It's safe to say that no one likes waiting in line — a quick survey at the nearest DMV is sure to attest to that. But some of the more tech-savvy fans of Charleston's nightlife may have recently heard of a new app that gives users the ability to avoid the wait outside downtown's most popular bars. It's called RAAD, and it's being developed right here in Charleston. But before we learn more about the team behind RAAD and what the new service could mean for the King Street scene, let's talk about how the app works.
Users can download RAAD for free on their smartphones from Apple's App Store. You sign up using your phone number. Once all that's squared away and you're ready to head out for a night of revelry, users can check the app to see what local bars are currently using the service. Still in its early days, RAAD is going through regular test runs at Midtown Bar and Grill and has been tried at a few other establishments downtown. Using the app, you can select a spot that's signed on and purchase passes that allow you to skip the line outside the bar. Prices usually range from $5 to $10 depending on the night and time. The number of passes available is limited to avoid the problem of simply creating a second line outside the bar. After purchasing a pass, the app saves your credit card information, much in the same way Uber does. Then, you simply show the purchased ticket on your phone to the bouncer at the door, he or she taps the screen to verify that everything is in order, and you can walk right in.
RAAD is still being fine-tuned by creators Kory Keefer and Jacob Wisniewski, but the basic model is already up and running. The idea for the app came to Keefer while he was attending the College of Charleston. The eager pitchman comes across as a born promoter for the new business. During his college days, Keefer says he'd try everything to avoid waiting outside of bars — pay off bouncers, buy the staff a few shots to make sure he was remembered the next night he came through. Keefer's restless nature is balanced out by Wisniewski, who is a bit more subdued. The two were friends for a time in high school before parting ways. After five years with no contact, Keefer stumbled upon his future business partner at a thrift shop. Working as a teacher in the Upstate, Wisniewski volunteered around the shop, helping price electronics. After the two were reacquainted, Keefer learned that Wisniewski had a talent for coding, so he pitched his idea for what would become RAAD. The app launched this spring, and the duo was accepted into Charleston's Harbor Accelerator program to further develop the idea.
"When you're creating your own company, it is kind of like a baby," says Keefer. "You have a different perspective of it, so you think 'Oh, users are really going to like this feature' or 'They're going to love this,' and then they couldn't give a shit about it at all. We're still improving the app, getting it in as many people's hands as possible and seeing what they like and what they don't like about it and tweaking it."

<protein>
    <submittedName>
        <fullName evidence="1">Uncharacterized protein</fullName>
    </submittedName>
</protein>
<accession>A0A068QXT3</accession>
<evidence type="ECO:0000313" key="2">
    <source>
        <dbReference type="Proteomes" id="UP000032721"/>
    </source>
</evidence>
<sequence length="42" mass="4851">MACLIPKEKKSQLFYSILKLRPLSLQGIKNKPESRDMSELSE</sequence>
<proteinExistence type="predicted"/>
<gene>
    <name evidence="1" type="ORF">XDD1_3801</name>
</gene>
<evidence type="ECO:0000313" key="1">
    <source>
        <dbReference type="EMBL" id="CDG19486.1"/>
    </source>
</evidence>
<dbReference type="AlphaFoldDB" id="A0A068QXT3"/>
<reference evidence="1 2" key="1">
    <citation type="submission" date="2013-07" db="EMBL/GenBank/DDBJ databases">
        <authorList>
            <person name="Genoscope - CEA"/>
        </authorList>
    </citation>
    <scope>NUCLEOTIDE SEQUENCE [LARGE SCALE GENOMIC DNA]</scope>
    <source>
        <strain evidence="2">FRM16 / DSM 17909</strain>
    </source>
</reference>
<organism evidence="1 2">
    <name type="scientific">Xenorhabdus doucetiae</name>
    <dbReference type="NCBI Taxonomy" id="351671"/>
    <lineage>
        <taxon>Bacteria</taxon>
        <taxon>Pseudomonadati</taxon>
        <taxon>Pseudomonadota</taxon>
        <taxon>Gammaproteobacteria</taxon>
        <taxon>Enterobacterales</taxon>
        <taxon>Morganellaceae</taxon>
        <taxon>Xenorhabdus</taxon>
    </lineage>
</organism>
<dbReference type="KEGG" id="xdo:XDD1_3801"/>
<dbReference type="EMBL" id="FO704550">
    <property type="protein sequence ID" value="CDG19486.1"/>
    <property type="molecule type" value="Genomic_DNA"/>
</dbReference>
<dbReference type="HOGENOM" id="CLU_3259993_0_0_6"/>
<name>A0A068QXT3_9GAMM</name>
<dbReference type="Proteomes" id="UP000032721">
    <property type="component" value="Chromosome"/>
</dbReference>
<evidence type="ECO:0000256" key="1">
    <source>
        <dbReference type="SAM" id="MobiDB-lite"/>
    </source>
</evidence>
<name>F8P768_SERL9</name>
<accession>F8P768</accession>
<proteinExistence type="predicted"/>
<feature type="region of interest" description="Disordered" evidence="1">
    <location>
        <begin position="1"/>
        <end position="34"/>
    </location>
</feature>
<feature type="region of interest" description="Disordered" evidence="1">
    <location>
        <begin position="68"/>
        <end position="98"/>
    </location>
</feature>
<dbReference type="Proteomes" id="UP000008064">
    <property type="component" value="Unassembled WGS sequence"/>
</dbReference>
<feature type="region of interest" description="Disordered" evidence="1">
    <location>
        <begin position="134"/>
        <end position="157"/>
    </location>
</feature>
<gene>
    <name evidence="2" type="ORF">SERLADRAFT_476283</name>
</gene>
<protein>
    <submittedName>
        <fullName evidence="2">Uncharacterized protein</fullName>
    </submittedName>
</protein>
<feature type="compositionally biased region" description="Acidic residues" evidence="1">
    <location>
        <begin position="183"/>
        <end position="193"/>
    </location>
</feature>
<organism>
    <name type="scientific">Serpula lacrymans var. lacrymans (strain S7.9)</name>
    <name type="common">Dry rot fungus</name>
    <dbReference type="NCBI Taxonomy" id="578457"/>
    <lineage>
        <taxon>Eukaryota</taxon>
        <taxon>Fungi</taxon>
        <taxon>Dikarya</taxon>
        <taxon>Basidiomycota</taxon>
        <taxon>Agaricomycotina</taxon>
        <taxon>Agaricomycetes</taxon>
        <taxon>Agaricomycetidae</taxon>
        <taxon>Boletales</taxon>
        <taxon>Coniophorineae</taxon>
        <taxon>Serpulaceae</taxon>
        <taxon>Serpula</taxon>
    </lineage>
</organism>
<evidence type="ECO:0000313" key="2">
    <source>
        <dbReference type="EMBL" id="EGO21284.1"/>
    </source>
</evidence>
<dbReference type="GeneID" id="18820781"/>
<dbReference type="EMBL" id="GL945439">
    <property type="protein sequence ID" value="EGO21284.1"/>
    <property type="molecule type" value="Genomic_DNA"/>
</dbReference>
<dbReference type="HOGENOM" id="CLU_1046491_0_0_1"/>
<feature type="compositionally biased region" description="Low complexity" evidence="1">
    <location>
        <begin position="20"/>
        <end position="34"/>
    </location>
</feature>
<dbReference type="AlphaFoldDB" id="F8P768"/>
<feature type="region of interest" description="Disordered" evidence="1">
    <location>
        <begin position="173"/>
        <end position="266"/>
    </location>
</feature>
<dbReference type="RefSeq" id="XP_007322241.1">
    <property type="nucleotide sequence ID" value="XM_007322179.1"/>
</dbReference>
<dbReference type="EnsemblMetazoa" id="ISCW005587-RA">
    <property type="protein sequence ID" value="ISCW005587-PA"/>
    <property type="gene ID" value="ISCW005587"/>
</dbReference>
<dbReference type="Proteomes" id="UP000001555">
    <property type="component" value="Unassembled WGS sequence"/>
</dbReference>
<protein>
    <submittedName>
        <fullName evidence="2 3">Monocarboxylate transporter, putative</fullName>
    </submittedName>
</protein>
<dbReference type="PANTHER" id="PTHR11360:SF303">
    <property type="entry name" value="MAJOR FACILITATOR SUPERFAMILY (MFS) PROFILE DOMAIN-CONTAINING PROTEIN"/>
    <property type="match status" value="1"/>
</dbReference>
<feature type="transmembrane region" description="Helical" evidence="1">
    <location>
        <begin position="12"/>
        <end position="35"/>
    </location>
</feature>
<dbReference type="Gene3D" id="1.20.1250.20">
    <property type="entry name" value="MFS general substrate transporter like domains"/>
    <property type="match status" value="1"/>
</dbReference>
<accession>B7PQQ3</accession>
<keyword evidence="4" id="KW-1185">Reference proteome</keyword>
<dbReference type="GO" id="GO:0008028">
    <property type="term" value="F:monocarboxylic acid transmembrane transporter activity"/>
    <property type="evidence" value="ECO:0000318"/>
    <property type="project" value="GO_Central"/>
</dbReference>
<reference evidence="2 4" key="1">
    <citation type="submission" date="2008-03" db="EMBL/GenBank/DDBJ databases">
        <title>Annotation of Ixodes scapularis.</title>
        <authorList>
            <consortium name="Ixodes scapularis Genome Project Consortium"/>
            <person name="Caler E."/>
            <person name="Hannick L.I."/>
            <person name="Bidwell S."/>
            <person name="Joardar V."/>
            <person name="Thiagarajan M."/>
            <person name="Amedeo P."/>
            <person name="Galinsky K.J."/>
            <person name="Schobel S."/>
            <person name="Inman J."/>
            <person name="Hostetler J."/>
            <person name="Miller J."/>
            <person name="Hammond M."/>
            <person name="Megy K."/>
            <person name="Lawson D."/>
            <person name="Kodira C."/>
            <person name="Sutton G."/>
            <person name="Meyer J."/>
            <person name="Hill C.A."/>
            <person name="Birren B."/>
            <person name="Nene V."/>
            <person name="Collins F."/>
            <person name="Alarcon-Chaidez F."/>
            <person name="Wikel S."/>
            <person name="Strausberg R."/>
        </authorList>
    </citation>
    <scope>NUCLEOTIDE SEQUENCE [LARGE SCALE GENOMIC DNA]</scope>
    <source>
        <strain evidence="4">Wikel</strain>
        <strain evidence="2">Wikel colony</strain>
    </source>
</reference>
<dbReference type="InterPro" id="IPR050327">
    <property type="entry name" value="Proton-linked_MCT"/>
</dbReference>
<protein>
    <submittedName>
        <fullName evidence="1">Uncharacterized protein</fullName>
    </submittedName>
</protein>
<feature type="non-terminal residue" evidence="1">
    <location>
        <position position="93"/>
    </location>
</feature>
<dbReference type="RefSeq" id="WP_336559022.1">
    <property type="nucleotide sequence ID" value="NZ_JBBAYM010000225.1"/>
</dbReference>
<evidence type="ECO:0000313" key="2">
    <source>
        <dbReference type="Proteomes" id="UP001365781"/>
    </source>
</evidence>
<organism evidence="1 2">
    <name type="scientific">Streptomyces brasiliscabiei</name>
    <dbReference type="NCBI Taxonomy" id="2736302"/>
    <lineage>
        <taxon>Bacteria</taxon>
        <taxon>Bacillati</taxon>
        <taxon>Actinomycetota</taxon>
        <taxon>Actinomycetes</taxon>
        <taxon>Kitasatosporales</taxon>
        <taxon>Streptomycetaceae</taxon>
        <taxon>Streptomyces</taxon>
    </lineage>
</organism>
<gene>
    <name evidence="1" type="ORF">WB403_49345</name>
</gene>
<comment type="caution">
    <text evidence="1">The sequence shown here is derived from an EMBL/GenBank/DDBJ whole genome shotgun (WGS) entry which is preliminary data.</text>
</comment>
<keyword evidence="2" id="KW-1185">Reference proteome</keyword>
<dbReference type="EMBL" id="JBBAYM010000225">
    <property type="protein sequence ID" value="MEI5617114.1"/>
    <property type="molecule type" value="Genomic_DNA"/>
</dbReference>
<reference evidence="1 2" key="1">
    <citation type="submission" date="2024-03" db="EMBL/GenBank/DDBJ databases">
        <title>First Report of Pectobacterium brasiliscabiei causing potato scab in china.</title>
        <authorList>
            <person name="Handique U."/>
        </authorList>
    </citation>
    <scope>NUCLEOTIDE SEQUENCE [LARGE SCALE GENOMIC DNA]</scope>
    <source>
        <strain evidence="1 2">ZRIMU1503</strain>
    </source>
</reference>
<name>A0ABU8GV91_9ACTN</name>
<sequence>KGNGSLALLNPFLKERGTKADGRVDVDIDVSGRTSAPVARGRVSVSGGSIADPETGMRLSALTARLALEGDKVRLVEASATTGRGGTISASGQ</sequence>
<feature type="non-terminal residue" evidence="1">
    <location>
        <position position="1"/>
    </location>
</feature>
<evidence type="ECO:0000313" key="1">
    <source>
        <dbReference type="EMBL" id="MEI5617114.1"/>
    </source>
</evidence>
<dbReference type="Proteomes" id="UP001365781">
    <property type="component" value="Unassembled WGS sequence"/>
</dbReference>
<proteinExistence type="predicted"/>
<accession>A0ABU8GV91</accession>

A major part of getting RAAD off the ground is finding a balance between making users happy and finding something that bar owners are willing to implement. Under the current system, businesses can sign on for free, and they receive a percentage of the revenue that comes from users. Keefer says it takes a bit of convincing to get bar owners to try something new. His main pitch for the app is that there's minimal risk for owners. If no one buys a pass, it's just a normal night. If a few people decide they'd rather not wait outside, that's just extra income for the bar. But aside from the extra cash, RAAD's developers hope they can provide something more valuable for businesses.
"If you look it up, you cannot find any statistics on anything related to nightlife," says Wisniewski, who suggests that RAAD could be an easy way for bar owners to learn more about their clientele and directly market to potential patrons using push notifications.
"We're getting data on the busiest times, how they can increase and utilize all this data, because a lot of bars we're finding out don't really keep track of that. Sometimes they'll have handheld clickers that never get tracked. They know the busier times, but they don't really know all of this data that a lot of other businesses have," says Keefer. "We're able to say, 'Hey, we can target your most valuable customers, get them in your establishment faster and with a better experience, so they're more likely to come back.'"
So as Keefer and Wisniewski work to get their product into more bars and cities, the idea behind RAAD is bound to raise questions about fairness. Not everyone is going to be willing to fork over the extra cash to get to the front of the line, and watching others skip ahead is sure to rub some people the wrong way. RAAD's developers are well aware of this problem. Keefer acknowledges that the app isn't for everyone. He also argues that RAAD does more to level the playing field than you might think.
"We're just targeting the handful of individuals each night who don't want to stand in line, who may have less time, and realize that time is our most valuable asset. That's one thing you can't really buy back. Whether you pay to skip or not, I was friends with bouncers when I went to school here and still am now, so if I go out I just skip the line, in general, shake hands with the bouncer, and walk in. That happens regardless, at the end of the day, so we try to make that available for the people who don't have that network," says Keefer. "You might not know the bouncer. You might not know the owner, but we can still give you that semi-VIP experience."